Acrylamide neurotoxicity: Neurological, morhological and molecular endpoints in animal models

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Abstract

Acrylamide (AA) monomer is used in numerous chemical industries and is a contaminant in potato- and grain-based foods prepared at high temperatures. Although experimental animal studies have implicated carcinogenicity and reproductive toxicity as possible consequences of exposure, neurotoxicity is the only outcome identified by epidemiological studies of occupationally exposed human populations. Neurotoxicity in both humans and laboratory animals is characterized by ataxia and distal skeletal muscle weakness. Early neuropathological studies suggested that AA neurotoxicity was mediated by distal axon degeneration. However, more recent electrophysiological and quantitative morphometric analyses have identified nerve terminals as primary sites of AA action. A resulting defect in neurotransmitter release appears to be the pathophysiological basis of the developing neurotoxicity. Corresponding mechanistic research suggests that AA impairs release by adducting cysteine residues on functionally important presynaptic proteins. In this publication we provide an overview of recent advances in AA research. This includes a discussion of the cumulative nature of AA neurotoxicity and the putative sites and molecular mechanisms of action.

Original languageEnglish (US)
Pages (from-to)21-37
Number of pages17
JournalAdvances in Experimental Medicine and Biology
Volume561
DOIs
StatePublished - 2005

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Acrylamide
Animals
Animal Models
Chemical Industry
Muscle Weakness
Laboratory Animals
Ataxia
Chemical industry
Solanum tuberosum
Research
Cysteine
Neurotransmitter Agents
Axons
Toxicity
Muscle
Epidemiologic Studies
Skeletal Muscle
Monomers
Impurities
Food

Keywords

  • Distal axonopathy
  • Nerve terminals
  • Neurotoxicity
  • Protein adducts
  • Toxic neuropathy

ASJC Scopus subject areas

  • Biochemistry, Genetics and Molecular Biology(all)

Cite this

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abstract = "Acrylamide (AA) monomer is used in numerous chemical industries and is a contaminant in potato- and grain-based foods prepared at high temperatures. Although experimental animal studies have implicated carcinogenicity and reproductive toxicity as possible consequences of exposure, neurotoxicity is the only outcome identified by epidemiological studies of occupationally exposed human populations. Neurotoxicity in both humans and laboratory animals is characterized by ataxia and distal skeletal muscle weakness. Early neuropathological studies suggested that AA neurotoxicity was mediated by distal axon degeneration. However, more recent electrophysiological and quantitative morphometric analyses have identified nerve terminals as primary sites of AA action. A resulting defect in neurotransmitter release appears to be the pathophysiological basis of the developing neurotoxicity. Corresponding mechanistic research suggests that AA impairs release by adducting cysteine residues on functionally important presynaptic proteins. In this publication we provide an overview of recent advances in AA research. This includes a discussion of the cumulative nature of AA neurotoxicity and the putative sites and molecular mechanisms of action.",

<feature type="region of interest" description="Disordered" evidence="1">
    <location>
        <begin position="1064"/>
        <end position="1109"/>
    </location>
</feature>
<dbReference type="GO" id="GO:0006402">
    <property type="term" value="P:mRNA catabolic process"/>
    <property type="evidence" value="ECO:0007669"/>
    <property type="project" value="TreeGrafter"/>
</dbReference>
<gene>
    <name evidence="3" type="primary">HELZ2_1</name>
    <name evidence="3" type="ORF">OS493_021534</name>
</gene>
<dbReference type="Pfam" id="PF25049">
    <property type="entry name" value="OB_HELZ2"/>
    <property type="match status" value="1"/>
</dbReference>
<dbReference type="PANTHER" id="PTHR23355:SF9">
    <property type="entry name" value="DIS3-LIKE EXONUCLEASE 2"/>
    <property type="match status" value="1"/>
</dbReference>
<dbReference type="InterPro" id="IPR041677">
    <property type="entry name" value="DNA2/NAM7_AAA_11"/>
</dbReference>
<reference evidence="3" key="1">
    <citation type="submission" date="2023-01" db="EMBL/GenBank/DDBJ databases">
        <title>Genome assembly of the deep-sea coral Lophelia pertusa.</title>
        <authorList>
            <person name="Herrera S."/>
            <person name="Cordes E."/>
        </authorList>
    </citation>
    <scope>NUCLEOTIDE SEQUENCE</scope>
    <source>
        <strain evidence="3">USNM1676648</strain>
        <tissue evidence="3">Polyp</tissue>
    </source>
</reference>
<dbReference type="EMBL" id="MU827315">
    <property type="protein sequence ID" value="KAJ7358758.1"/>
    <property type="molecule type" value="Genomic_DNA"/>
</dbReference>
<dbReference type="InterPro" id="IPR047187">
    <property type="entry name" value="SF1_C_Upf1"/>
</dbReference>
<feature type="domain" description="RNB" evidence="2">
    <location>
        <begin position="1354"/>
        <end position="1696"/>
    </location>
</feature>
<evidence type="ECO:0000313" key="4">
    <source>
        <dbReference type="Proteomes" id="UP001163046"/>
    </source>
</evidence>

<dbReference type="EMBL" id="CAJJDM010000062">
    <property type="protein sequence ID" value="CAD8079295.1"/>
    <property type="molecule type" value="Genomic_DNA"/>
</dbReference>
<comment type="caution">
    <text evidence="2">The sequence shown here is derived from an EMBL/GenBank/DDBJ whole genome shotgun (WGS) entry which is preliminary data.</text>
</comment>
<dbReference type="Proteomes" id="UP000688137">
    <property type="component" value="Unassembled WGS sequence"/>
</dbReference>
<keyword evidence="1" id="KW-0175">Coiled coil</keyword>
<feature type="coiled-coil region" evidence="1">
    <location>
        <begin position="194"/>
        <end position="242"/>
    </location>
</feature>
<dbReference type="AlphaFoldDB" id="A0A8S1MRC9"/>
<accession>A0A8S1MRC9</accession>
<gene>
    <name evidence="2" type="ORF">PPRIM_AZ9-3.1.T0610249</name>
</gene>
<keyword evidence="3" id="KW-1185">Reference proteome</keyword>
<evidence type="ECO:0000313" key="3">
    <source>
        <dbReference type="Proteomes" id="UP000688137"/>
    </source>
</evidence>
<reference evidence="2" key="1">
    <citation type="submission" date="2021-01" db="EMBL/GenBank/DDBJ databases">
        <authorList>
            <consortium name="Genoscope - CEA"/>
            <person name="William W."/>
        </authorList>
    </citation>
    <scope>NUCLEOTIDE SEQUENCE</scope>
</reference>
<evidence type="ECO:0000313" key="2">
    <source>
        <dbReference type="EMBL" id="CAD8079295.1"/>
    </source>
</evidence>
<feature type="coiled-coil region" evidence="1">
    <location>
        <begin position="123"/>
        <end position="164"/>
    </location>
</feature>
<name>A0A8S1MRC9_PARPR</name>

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AB - Acrylamide (AA) monomer is used in numerous chemical industries and is a contaminant in potato- and grain-based foods prepared at high temperatures. Although experimental animal studies have implicated carcinogenicity and reproductive toxicity as possible consequences of exposure, neurotoxicity is the only outcome identified by epidemiological studies of occupationally exposed human populations. Neurotoxicity in both humans and laboratory animals is characterized by ataxia and distal skeletal muscle weakness. Early neuropathological studies suggested that AA neurotoxicity was mediated by distal axon degeneration. However, more recent electrophysiological and quantitative morphometric analyses have identified nerve terminals as primary sites of AA action. A resulting defect in neurotransmitter release appears to be the pathophysiological basis of the developing neurotoxicity. Corresponding mechanistic research suggests that AA impairs release by adducting cysteine residues on functionally important presynaptic proteins. In this publication we provide an overview of recent advances in AA research. This includes a discussion of the cumulative nature of AA neurotoxicity and the putative sites and molecular mechanisms of action.

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